With the spring semester just underway, it’s likely that more than a few students are still reeling from the “sticker shock” attached to the textbooks they just purchased. For the uninitiated, the phrase is more description than exaggeration.
When I was a member of the Journalism and Mass Communication Department a decade ago, five of us collaborated to write a textbook. Writing Across the Media, I thought, was crisp, comprehensive and, yes, creative; it even came with an accompanying video of broadcast stories for instructors. But when I went to our bookstore and found the required text, I was appalled.
This paperback was selling for $48.65 in the spring of 2008, the last year it was used.
For that amount of money, I could have gone to Amazon and bought all three hardcover editions of Grapes of Wrath, For Whom the Bell Tolls and The Complete Poems of Emily Dickinson. Forty-eight bucks for a paperback! I found out that’s not unusual when it comes to college textbooks.
Now, there’s some relief at St. Thomas and colleges around the country: Rent-a-Book programs.
The St. Thomas Bookstore piloted a rental program four years ago and now almost 100 titles are available for students to rent. Bookstore manager Tony Erickson says 800 students are renting one or more books – and for about 45 percent of what they might pay to buy the book new.
Students who bought An Introduction to the Practice of Statistics paid $149 for the new textbook, $122 for the used version and $67 if they rented it.
“Each semester we will continue to increase the offerings to our students,” Erickson says. “With a new software program installed on our cash registers this past summer, renting textbooks to our UST students has become even easier than before.”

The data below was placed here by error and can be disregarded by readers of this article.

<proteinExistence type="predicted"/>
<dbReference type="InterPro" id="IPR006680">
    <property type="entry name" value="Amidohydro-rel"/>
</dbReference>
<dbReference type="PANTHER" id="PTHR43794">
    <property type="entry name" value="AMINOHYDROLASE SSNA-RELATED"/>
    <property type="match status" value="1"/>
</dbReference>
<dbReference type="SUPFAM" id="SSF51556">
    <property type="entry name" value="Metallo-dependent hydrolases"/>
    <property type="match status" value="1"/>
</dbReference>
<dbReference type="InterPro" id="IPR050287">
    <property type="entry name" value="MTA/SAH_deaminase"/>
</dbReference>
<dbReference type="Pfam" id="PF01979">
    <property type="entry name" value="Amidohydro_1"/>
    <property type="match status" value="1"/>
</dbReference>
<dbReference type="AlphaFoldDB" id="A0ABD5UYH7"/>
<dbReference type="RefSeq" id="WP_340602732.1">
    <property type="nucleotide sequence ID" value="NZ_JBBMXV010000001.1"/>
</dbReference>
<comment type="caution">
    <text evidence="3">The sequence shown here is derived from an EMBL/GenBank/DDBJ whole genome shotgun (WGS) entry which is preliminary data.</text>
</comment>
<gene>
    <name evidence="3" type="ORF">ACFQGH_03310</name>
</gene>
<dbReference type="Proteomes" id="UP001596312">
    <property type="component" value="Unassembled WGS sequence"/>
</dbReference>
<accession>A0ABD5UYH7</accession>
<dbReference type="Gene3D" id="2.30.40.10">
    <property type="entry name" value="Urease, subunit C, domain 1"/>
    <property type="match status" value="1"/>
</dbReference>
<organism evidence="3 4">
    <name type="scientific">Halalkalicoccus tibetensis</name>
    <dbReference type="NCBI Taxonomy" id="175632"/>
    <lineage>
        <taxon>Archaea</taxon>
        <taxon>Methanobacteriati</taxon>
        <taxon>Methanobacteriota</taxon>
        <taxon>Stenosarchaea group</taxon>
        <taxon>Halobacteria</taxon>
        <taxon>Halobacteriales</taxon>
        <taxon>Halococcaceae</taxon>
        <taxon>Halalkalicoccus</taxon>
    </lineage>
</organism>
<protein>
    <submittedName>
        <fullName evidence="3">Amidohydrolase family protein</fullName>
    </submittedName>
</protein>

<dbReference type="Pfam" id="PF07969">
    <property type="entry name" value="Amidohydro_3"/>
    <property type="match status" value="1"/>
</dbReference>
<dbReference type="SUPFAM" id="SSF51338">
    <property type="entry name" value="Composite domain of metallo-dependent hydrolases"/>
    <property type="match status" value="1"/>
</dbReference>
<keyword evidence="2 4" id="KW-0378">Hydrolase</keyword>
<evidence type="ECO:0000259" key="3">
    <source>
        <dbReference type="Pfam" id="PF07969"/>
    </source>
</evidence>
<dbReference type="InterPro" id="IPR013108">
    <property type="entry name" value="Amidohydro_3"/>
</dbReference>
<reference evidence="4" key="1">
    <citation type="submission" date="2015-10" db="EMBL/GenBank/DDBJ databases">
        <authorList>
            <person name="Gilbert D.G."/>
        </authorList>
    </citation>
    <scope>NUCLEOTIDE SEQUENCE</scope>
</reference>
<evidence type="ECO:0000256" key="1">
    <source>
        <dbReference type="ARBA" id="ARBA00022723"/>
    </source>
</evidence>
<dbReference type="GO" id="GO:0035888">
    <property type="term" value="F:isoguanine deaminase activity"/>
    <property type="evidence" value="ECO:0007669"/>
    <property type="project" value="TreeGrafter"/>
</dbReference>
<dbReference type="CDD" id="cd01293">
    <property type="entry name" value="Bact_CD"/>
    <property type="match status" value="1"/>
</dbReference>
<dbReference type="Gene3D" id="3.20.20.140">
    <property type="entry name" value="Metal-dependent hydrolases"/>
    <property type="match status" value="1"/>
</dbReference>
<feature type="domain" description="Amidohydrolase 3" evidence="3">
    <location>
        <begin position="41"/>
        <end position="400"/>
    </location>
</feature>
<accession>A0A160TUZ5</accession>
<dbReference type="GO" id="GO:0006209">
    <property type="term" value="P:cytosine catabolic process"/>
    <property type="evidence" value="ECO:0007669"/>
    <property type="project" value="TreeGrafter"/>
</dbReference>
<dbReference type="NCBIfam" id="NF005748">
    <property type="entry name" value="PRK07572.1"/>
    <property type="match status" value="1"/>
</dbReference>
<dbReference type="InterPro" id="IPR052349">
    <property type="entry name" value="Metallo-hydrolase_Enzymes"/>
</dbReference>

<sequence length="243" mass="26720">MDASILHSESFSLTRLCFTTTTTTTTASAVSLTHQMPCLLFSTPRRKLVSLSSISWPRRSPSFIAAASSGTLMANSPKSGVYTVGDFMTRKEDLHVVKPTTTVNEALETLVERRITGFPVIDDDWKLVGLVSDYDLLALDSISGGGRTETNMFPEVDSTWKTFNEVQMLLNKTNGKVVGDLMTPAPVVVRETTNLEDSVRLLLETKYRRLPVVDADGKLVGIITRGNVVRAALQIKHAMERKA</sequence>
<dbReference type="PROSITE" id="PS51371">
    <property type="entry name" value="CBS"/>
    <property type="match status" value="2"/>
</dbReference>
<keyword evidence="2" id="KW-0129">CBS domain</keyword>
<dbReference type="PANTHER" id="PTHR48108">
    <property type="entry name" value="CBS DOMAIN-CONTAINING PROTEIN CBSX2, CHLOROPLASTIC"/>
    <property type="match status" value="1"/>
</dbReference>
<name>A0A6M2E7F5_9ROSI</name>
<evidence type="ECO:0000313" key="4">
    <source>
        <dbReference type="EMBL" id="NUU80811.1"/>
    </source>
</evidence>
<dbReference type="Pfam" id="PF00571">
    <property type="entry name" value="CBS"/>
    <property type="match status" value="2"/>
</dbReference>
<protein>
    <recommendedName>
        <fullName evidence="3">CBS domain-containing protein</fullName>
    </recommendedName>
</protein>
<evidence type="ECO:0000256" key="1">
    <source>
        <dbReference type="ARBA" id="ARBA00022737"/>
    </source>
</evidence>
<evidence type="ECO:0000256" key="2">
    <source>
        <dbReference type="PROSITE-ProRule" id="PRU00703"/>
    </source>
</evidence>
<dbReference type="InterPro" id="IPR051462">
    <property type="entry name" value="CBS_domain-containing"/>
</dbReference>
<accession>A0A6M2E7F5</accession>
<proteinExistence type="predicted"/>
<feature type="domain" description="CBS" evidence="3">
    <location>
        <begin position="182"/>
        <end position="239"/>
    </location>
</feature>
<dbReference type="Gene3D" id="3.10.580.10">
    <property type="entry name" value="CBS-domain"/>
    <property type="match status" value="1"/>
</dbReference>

Senior Sam Dosch, a business major, is one of the students renting books, and he’s been doing it since he was a sophomore.
“I’ve probably saved a couple of hundred bucks,” he says. “It’s nice knowing you don’t run the risk of not being able to sell the book back if the university decides to discontinue use or to implement a new edition.”
Erickson says the publishing industry is dominated by large, multi-national corporations that need a steady stream of revenue to pay off their ever-increasing debts from their ever-increasing acquisitions and to meet the demands of their stockholders. “It’s now very common,” he says, “for textbooks to be reissued every two years with very little content change, other than the front cover, a few photographs and the page pagination.”
Students who rent textbooks agree not to write in them or highlight certain parts, and they must return the books by the last day of finals week. That’s not been a problem for Dosch, who says he keeps any notes he makes in a notebook. He says the books that he’s rented have generally been in good condition.
Dosch admits his memory “is a little hazy,” but he believes he’s bought several textbooks in the $200-$300 range and then resold them for one-quarter of that.
Erickson insisits his bookstore is not making bundles of money by selling new or used textbooks, marking them up only enough to cover his direct and indirect costs. In fact, he says, “it has been challenging, as all college bookstores have to be competitive with online sites that have little overhead and are purchasing books below our cost.”
Just for the record, my share of the royalties on that textbook we wrote that sold for 48 bucks came to a total of $1,400 – over five years.